Poultry Feed Storage – Something You Mite Watch out For

Have you ever had the following situation happen to you? You go out to feed your chickens and notice a fine dust on the outside of the feed bag. You look closer and realize the dust is moving! Yes, you can see all those little bugs bustling about, in search of food and other little bugs to reproduce with. Yuck! Where do they come from? Is the feed safe to give to your chickens? Can they harm you?

It turns out that these little critters are grain mites (Acarus siro L). Grain mites are common and exist in all grains, but only thrive and appear when the conditions – temperature and humidity – are just right for reproduction and growth. Their ideal environment is warmer than 77 degrees F, and over 85% humidity. Hence, you would have more problems with them in the warmer months of the year. Temperature changes, condensation, and poor ventilation may produce areas with enough moisture to encourage mite infestation.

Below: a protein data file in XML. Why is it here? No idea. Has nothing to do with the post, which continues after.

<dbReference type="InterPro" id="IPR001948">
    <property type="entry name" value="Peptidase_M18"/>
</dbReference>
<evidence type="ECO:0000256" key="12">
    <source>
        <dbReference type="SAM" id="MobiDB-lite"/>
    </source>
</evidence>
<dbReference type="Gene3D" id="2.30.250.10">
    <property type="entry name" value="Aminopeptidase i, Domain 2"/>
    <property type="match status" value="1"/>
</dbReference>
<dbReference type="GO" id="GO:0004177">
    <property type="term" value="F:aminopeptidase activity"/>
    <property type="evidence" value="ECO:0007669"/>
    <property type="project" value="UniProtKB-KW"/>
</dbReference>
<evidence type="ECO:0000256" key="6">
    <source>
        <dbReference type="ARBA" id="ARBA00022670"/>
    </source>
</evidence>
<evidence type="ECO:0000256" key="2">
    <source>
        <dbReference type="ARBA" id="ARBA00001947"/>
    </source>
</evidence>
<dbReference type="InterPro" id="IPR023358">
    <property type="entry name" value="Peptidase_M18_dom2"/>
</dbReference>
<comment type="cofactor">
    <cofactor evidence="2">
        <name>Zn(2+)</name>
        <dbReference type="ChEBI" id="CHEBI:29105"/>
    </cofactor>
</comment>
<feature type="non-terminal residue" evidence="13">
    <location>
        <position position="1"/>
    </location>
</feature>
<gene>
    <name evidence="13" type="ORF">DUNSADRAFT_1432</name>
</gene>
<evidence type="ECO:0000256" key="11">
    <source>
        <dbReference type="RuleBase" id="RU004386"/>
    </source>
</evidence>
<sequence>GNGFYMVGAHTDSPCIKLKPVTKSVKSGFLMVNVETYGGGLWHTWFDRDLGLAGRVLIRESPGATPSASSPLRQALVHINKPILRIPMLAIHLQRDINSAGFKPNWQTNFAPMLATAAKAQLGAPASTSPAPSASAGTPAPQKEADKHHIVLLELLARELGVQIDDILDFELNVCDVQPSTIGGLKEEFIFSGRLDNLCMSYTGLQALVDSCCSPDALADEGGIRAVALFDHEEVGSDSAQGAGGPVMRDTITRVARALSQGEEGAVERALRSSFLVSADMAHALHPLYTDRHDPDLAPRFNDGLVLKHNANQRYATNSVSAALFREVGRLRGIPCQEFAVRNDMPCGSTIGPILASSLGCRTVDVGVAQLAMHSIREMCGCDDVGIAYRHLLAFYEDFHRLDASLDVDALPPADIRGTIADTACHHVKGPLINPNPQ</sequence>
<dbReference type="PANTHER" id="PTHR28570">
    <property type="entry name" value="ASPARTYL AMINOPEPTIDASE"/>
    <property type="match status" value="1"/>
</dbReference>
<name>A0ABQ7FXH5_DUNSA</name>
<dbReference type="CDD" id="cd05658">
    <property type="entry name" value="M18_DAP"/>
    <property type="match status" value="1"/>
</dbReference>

If you have infested feed you should not feed it to your animals. These mites can contaminate the feed with allergens and can also transfer nasty germs. Infestation can negatively affect palatability and when animals are fed infested products the results can be decreased intake, inflammation of the intestines, diarrhea, impaired growth and allergic reactions. The good news for you personally is that these mites do not bite humans.

To help reduce your incidence of mite outbreaks:

  • Store your feed in a cool, dry place
  • Use your oldest feed first
  • Keep no more than a two week supply of feed on hand (especially in hot weather) to ensure freshness
  • If you store your feed in a container, clean it regularly between fillings to prevent buildup of fines
  • Keep your feed area clean and neat
  • Air movement, such as from a fan, can help prevent outbreaks

If you do have an outbreak in your feed storage location, remove affected feed immediately and thoroughly clean the area. Pyrethrin can be applied to the area with a hand held fogging machine or aerosol spray can.